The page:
The brainless prostitute bears a striking physical resemblance to Diane. I interpret this character to be Diane's negative projection of self, just as Betty is her positive projection. Just as Betty's life reflects Diane's hopes for her career (which I believe is a Winkie's waitress who picks up bit acting roles), the prostitute reflects her worst fears regarding what her life might become, especially since she has just spent all the money Aunt Ruth left her to kill Camilla. - (Carla Beaudet)
We see that Diane and the prostitute have a similar connection to the
hit man. This is because in real life the hit man showed
Diane the blue key after taking it from his shirt pocket, and in the fantasy the prostitute reaches into that same pocket to get a
echoes). Other than just indicating for us that Diane and the hit man smoke the same type of cigarettes, this scene also shows us that the hit man supplies what the prostitute wants in the same way that he gives
Diane what she wants, by going into his shirt pocket.
Similarities between Laney and Betty/Diane:
Note: The prostitute wearing all blue is getting into a blue van just like a key entering a box. - (vinovampire)
As an aside, reading Rena's bio call to mind the archetypal "rural girl to big city" narrative that is clearly at the core of the Betty/Diane archetype. The details may be off re Cannes, but the crossover to the satirical sexploitative work in the 1995 film (Penny/Hope in Showgirls) is revealing; with time, Riffel's character may have been the literal heroine of MD. - (Rochas Redux)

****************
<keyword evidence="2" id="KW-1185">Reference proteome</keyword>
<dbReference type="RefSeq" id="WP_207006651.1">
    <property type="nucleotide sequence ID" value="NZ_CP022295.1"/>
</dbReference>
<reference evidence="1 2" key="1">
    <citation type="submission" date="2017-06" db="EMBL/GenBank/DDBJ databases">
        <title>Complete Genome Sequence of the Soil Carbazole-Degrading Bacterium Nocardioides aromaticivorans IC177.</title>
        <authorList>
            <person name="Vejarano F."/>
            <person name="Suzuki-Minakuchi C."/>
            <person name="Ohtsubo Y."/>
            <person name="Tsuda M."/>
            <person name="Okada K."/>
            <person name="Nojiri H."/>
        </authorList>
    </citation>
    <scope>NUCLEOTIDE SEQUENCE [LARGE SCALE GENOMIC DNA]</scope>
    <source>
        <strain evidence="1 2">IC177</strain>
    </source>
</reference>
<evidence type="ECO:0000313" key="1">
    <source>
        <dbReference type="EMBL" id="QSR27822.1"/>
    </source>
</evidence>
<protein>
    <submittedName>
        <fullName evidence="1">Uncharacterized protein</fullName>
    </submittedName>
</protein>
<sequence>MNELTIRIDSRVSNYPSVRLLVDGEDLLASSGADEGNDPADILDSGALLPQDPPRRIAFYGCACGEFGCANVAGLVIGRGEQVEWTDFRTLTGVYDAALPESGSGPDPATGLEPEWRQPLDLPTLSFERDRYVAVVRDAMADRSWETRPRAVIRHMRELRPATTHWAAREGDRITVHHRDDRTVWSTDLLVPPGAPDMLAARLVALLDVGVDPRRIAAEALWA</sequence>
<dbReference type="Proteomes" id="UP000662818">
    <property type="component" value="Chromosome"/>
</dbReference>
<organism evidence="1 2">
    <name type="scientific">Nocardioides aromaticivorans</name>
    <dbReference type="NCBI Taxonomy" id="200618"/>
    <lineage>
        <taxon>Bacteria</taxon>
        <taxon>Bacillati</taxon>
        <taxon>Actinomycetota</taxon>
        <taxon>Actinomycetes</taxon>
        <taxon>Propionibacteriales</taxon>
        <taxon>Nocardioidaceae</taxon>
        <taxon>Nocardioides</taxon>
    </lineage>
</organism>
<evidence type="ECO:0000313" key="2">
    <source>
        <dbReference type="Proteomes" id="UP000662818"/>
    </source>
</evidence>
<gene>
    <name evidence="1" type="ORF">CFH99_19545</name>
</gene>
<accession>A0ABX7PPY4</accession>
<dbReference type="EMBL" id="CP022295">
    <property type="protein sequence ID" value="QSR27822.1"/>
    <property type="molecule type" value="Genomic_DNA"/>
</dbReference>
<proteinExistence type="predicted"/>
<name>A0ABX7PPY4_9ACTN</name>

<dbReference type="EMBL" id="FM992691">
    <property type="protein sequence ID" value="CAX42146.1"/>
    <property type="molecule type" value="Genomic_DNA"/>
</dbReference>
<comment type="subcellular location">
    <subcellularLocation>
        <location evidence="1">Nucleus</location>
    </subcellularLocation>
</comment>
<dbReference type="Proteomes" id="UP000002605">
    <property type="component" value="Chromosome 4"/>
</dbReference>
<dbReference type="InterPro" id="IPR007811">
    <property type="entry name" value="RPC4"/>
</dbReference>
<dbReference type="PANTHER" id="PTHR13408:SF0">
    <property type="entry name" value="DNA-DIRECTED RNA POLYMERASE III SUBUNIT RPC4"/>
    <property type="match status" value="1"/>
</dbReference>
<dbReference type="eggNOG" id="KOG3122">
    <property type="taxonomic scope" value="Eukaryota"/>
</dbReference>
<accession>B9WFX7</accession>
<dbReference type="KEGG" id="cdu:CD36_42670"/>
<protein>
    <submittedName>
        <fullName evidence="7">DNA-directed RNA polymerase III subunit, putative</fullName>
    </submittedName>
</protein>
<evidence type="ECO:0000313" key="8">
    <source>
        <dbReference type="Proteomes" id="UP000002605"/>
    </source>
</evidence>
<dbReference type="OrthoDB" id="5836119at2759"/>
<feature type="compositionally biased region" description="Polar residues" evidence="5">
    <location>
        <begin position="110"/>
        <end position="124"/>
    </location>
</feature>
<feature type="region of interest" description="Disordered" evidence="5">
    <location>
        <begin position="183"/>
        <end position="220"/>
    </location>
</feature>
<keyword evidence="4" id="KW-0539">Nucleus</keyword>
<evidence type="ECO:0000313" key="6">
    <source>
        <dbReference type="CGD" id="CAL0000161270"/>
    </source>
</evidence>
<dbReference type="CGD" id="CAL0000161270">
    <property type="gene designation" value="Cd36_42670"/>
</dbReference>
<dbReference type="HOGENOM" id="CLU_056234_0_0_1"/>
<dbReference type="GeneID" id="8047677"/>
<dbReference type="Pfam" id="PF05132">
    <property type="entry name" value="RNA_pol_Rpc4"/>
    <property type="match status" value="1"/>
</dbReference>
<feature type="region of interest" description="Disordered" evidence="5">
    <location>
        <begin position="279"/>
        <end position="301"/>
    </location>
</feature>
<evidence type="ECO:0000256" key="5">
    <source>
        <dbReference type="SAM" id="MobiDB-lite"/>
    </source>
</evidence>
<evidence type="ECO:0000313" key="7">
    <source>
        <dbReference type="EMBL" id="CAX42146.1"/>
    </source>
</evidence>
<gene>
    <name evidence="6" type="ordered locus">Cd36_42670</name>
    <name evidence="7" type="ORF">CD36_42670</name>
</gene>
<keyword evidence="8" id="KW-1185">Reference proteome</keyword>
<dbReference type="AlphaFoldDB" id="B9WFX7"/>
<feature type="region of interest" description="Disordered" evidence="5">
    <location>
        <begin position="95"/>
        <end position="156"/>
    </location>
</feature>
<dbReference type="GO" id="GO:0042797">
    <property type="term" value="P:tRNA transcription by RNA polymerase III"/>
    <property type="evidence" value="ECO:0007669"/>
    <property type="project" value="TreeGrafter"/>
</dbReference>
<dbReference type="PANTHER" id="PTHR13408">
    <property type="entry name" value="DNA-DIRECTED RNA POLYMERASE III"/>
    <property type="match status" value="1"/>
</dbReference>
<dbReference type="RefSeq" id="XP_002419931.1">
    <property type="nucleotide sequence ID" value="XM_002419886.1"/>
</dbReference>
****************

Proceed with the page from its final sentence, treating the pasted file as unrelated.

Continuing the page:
David Lynch had offered Rena a role opposite Marilyn Manson in Lost Highway, but her agents turned it down due to nudity requirements. Rena was disappointed but hoped that Lynch would remember her for future projects. In 2000, Rena was called in by casting director Johanna Ray to be put on videotape for Lynch's TV series pilot, MULHOLLAND DRIVE, a follow up to Twin Peaks. She later got the good news that Lynch had given her the part, the series regular role of Laney, a mysterious homeless character who would get revealed throughout the series and come to a grande finale when the big secret is unfolded. Though the pilot turned out to be another groundbreaking masterpiece for Lynch, Disney Studios wanted a family oriented show and asked for changes which Lynch would not agree to. The project was shelved until it was then released as a feature film.